No special engineers or environments are required for an AI implementation. Costly, highly specialized AI software and process control engineers do not have to design and program the hardware and software for these AI inspection systems. They have all the computing hardware they need self-contained in a small vision system controller or smart camera. Multiple pieces of computing hardware with extra RAM, extensive computer networks, data processing servers, and extra image storage locations are no longer required. AI inspections allow a programmer to provide good and bad images of a part. The system then uses the images to build its neural network layers that will analyze future images based on features that vary from product to product. These features include edge locations and borders, blob sizes with or without holes filled, image subtractions from a “golden image” averaged using all good images, regions of interest and omission, average defect size and count, and more.
The AI models built by these inspections do not require a lot of images for good or bad parts. However, it is helpful to have more images available, because the AI will advise the programmer as to which good images are significantly different from other good images and should be included in the next AI model build. Additionally, bad product images may be input by themselves, or the programmer may specify what makes the image bad by highlighting a particular region (which may be almost any shape). After the AI model has been built, it is ready to be tested with more images that were not previously provided to the AI. If the AI model performs to the programmer’s satisfaction, it is now ready for deployment on the actual application.
Another more powerful AI inspection automatically detects scratches on a product. To make it work, all the programmer needs to do is specify a region of interest within the camera’s field of view. This inspection uses multiple algorithms in its AI model to automatically detect scratches on varying types of materials and finishes. Scratches can be detected whether they have high or low contrast, and may have straight, broken, jagged, or curled geometries. This inspection is also flexible enough to be used for other types of applications including looking for foreign materials on products, cracks in glass or ceramics, tears in fabrics, and more. The programmer can take the detected scratch area and run it through additional inspections to check for pass or fail criteria. For example, the scratch image could be used in a blob analysis to determine the length of the scratch’s major axis. If the scratch’s length gets too long, then the image fails, and the bad product is rejected. The maximum acceptable scratch length can be set by the programmer.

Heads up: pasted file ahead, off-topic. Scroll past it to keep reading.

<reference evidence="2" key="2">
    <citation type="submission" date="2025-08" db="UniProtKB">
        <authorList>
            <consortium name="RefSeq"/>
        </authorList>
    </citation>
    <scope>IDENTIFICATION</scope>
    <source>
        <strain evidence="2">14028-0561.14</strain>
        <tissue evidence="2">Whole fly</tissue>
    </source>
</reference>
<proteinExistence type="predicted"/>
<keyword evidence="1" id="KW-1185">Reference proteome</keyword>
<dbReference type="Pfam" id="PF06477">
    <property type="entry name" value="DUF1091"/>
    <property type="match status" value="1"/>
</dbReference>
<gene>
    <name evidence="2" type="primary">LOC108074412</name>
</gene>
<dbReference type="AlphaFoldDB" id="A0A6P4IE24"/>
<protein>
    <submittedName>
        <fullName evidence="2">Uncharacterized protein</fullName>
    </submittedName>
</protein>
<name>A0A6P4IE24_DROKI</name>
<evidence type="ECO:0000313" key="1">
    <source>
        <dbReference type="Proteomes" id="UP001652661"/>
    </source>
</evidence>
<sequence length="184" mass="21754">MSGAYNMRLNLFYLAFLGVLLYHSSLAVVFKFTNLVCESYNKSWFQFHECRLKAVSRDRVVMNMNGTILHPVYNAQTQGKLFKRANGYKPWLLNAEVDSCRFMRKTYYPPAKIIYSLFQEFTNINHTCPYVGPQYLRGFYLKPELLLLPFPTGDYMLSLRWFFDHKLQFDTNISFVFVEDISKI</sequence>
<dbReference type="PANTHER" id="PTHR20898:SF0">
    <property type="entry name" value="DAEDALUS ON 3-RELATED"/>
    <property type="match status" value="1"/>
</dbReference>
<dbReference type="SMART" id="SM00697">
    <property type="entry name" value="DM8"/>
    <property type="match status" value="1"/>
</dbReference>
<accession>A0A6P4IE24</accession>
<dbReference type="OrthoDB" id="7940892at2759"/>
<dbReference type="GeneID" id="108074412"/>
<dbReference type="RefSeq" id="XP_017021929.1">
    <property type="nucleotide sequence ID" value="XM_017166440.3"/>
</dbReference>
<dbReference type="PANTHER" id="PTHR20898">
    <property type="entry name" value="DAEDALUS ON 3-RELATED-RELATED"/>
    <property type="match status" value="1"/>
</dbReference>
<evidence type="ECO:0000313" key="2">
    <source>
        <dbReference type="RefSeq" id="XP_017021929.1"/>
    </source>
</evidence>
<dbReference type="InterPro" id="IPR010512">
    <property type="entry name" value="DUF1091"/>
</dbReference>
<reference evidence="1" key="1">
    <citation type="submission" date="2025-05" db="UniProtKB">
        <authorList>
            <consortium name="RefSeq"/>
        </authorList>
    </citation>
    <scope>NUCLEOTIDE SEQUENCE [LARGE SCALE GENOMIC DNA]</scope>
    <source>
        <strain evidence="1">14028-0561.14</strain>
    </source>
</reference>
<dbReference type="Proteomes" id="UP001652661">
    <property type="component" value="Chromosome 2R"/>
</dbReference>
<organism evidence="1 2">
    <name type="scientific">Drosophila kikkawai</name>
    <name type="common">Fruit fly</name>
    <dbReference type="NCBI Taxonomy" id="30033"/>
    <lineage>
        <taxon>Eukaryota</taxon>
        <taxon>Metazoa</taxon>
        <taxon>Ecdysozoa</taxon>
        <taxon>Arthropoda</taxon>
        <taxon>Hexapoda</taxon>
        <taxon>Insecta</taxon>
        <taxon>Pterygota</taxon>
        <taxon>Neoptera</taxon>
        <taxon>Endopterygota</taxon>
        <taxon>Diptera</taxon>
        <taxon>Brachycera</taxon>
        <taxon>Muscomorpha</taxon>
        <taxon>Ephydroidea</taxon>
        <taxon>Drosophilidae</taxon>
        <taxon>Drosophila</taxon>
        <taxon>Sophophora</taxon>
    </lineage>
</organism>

What’s Around the Corner for AI-Enhanced Vision?
Automation solutions providers are continuing the development of AI in many different products. New types of AI vision inspections are being added to vision systems and smart cameras. Existing, powerful inspections for optical character recognition, 1D and 2D code reading, facial recognition, and more will be augmented with AI features in the near future. Even with the same hardware, vision systems’ and smart cameras’ firmware and software can be upgraded as developers release new AI inspections. By simply selecting a new AI inspection type within the same system, you will be able to read characters and codes printed on curved surfaces, printed at variable rates of speed which elongate or compress characters and code features, angled or staggered print, and print with poor contrast due to lighting issues or depleting ink. The AI will recognize each individual character, correcting for aspect ratio distortion, orientation, and contrast, and piece together the meaning of the characters or codes. The AI can also gain understanding of what the codes should mean by previously read codes and can indicate a readability grade for the characters or codes.
Facial recognition AI inspections will go beyond simple geometry. They will learn how makeup, tattoos, or clothing may conceal features that were previously used to identify someone. Once these identity-hiding factors are recognized by the AI, they can be compensated for during the inspection. Even measurement inspections will become more reliable with AI features. When lighting and contrast fail, the AI inspections will still use the correct features to make each dimensional measurement.
How can your company make AI work for you? Do you want AI to complete all the quality checks on your products before they ship to your customers? This will help to ensure your customers’ satisfaction — and keep them buying products from you — for many years to come.
This article was written by Tad A. G. Newman, Product Manager for Machine Vision, RFID, and Precision Measurement, Omron Automation Americas. For more information, visit here .